By Nick Harris
13 April 2010
Stan Kroenke, the billionaire American sports franchise owner who is also the single largest shareholder in Arsenal, decided in the early hours of this morning (late Monday, US time) to make a bid for complete ownership of the St Louis Rams NFL franchise, in contravention of widespread belief he would sell his 40 per cent holding, or at least keep it.
In one sense, Kroenke’s bid is entirely in keeping with his long-term policy in sport: he has never sold a single share in any sports franchise he has invested in, to date. He owns an NBA basketball team, an NHL ice hockey franchise, an MLS team and other sports interests and venues in the USA, as well as 29.9 per cent of Arsenal.
On the other hand, in exercising his NFL owner’s right to bid for the 60 per cent of the Rams he doesn’t own, the conservative, low-profile Kroenke, 62, apparently puts himself on collision course with the NFL’s rulers. Complex ownership rules would currently prevent the 100 per ownership of an NFL franchise by Kroenke while he wholly owns other franchises in other sports.
Some US analysts believe Kroenke is ready for a legal battle to change the rules while others believe he may already have the private blessing of the NFL to press ahead, knowing he would be given permission. Nobody in officialdom is commenting yet. Given Kroenke’s quiet, determined and virtually conflict-free ownership pattern in sport, it would seem unlikely he is ready to engage in a messy power struggle.
The 60 per cent of the Rams not owned by Kroenke has been up for sale for a while, with owner Chip Rosenbloom and his sister Lucia Rodriguez looking to offload since inheriting the team since from their mother in 2008. In February they agreed a sale of the 60 per cent to an Illinois tycoon, Shahid Khan, for a sum believed to be $450m (about £300m).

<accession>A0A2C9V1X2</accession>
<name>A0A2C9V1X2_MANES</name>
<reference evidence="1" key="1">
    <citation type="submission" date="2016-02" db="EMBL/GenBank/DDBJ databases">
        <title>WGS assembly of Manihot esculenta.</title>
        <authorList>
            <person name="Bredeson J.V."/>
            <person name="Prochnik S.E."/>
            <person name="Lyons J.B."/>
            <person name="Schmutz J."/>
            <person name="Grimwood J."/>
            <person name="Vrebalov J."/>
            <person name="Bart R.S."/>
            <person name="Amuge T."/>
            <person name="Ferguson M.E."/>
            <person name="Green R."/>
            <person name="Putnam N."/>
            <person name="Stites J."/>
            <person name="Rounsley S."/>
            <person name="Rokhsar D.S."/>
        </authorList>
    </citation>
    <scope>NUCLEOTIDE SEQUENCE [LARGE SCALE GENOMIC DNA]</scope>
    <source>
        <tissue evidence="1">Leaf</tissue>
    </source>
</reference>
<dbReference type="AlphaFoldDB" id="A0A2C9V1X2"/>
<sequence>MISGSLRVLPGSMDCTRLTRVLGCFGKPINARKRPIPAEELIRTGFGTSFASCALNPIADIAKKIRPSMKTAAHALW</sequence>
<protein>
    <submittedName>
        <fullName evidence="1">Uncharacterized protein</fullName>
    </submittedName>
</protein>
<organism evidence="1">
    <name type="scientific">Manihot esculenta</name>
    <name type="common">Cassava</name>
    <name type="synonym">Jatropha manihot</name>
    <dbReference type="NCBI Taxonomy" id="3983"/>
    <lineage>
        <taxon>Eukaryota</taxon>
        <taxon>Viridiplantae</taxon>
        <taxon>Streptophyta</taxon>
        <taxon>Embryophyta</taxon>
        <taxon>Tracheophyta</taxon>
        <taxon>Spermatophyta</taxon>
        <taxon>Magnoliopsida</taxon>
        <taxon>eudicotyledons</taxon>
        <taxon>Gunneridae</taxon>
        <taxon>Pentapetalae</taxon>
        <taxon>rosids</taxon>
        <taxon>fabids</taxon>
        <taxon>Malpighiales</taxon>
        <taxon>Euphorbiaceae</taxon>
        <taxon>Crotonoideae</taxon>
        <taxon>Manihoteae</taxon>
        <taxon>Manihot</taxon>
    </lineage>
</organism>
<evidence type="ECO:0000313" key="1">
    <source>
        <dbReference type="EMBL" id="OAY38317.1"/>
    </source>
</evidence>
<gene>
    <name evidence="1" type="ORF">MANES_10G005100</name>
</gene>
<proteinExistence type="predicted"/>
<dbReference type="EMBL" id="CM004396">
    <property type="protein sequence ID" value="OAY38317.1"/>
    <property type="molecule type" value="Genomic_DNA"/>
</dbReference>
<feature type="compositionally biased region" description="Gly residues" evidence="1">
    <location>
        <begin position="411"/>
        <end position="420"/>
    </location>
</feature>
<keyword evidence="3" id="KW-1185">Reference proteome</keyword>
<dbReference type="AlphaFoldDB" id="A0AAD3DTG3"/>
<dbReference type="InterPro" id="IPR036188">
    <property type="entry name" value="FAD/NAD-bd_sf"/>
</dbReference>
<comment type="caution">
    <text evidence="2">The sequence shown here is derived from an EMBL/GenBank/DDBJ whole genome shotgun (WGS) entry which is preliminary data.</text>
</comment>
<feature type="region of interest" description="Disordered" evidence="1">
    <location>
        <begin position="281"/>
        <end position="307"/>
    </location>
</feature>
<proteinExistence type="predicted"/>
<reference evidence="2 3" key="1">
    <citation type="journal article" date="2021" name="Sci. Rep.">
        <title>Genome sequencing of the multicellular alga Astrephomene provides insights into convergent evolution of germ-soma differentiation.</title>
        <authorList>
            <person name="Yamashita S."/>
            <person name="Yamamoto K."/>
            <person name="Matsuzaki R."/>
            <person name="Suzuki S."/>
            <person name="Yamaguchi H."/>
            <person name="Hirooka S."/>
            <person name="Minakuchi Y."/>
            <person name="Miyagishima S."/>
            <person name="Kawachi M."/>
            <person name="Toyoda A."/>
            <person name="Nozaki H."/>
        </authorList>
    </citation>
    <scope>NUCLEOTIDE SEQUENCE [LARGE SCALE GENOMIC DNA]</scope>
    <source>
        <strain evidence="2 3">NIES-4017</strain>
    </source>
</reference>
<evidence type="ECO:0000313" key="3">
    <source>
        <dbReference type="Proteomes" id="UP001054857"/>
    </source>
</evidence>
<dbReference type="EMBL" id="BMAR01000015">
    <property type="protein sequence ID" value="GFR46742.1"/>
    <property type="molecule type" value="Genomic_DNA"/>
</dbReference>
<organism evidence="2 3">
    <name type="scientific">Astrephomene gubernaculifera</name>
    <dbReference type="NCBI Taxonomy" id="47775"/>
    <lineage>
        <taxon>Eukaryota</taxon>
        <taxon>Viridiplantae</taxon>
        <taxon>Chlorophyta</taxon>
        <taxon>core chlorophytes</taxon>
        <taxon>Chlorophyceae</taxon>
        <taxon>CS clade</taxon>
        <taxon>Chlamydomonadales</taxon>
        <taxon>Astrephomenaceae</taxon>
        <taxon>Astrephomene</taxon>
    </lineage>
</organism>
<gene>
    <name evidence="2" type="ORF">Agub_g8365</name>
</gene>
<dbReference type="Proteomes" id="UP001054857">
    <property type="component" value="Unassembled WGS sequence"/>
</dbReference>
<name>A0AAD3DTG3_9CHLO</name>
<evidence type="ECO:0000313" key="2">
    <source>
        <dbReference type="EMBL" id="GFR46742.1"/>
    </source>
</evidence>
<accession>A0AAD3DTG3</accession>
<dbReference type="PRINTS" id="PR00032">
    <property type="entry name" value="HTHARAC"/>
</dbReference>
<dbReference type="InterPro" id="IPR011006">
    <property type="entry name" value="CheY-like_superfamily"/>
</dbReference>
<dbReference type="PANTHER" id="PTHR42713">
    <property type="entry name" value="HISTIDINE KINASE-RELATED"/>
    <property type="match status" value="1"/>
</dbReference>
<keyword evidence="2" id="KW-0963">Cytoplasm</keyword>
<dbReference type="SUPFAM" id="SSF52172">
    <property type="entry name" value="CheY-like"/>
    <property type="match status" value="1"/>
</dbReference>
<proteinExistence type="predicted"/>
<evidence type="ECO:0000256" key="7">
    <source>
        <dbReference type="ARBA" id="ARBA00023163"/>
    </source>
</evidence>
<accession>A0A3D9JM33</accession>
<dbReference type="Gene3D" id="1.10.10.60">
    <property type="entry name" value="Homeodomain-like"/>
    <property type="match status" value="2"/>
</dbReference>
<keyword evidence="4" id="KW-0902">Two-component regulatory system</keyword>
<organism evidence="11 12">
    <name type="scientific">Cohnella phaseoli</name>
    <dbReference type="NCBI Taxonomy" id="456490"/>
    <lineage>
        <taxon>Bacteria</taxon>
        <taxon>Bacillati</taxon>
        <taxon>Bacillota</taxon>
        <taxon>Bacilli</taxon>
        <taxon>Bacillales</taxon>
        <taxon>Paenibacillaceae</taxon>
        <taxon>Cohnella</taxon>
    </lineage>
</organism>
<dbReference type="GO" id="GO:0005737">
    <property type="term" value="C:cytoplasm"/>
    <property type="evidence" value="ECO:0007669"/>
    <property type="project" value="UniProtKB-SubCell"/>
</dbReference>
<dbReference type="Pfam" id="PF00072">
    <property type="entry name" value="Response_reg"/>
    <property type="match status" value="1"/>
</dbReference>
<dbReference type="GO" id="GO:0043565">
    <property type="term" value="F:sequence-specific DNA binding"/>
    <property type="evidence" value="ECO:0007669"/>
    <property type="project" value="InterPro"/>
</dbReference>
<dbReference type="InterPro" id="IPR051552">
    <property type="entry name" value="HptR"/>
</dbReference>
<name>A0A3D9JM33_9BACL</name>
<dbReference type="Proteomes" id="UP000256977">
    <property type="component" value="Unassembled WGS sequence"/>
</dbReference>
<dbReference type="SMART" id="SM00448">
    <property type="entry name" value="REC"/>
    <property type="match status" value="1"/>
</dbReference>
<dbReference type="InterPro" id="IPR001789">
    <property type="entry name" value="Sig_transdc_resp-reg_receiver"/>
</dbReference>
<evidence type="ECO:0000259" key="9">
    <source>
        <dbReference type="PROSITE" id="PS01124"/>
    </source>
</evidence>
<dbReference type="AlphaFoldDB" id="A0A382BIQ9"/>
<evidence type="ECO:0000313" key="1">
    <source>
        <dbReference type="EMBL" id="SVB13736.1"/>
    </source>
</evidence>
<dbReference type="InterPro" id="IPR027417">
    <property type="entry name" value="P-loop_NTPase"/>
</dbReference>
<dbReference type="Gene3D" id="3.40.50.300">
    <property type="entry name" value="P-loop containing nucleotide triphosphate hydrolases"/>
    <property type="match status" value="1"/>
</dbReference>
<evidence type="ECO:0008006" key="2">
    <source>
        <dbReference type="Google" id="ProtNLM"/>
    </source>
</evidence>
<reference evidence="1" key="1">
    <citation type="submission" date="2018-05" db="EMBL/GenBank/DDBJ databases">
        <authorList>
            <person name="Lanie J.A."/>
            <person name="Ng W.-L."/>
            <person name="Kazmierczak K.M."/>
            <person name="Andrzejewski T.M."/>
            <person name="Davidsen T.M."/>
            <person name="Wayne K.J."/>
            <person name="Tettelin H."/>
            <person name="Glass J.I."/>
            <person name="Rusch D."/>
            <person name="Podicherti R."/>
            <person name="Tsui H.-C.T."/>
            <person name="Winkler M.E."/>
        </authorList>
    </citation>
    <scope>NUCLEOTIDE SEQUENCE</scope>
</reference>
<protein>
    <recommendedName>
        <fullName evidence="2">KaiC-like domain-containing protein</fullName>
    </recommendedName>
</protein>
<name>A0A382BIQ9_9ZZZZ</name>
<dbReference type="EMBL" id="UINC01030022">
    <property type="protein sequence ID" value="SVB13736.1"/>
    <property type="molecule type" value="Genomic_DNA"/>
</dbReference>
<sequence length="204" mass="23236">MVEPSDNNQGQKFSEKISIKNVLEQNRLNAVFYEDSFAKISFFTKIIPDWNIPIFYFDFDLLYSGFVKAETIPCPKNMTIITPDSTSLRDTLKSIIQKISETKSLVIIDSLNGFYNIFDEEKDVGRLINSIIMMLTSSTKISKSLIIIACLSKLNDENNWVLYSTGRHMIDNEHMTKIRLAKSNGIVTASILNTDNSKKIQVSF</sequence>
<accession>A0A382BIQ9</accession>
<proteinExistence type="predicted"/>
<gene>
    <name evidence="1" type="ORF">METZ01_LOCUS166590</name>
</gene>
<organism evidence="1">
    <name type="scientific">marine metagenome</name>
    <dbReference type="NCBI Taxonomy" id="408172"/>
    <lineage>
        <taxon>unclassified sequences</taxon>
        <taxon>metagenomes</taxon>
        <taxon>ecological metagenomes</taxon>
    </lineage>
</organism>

Under NFL ownership rules, that left Kroenke with a decision over whether to hold his own stake, or sell (for about $300m / £195m), or take the third option and launch his own offer the whole franchise.
He’s opted for the latter, against the odds, and against a backdrop of another battle for control elsewhere in his empire. Our story from earlier today about what’s happening at Arsenal is here. On the face of it, a bid for total control of the Rams probably makes a bid for all of Arsenal less likely, for now at least. Our earlier story also explains why Kroenke has no urgent need to rush a buyout at Arsenal, even if he wants total control there.
A statement issued by Kroenke’s KSE group in the early hours today, said: “We are pleased to announce that we have exercised our right to purchase the remaining interest in the St Louis Rams football team under the terms of our Partnership Agreement.
“We have enjoyed our involvement in the National Football League since our original expansion efforts beginning in 1993 and our subsequent 15-year partnership with the Rams.
“We look forward to working with the Rosenbloom family and the NFL. We will respect the league and its processes in our efforts to complete this transaction.” That last sentence suggests either Kroenke will scale down other holdings (history says unlikely) or that some agreement is pending.
Rosenbloom said, via a press release: “We and our advisors will work with the National Football League as we move forward with the objective of completing a transaction for the sale of our interest in the Rams.”
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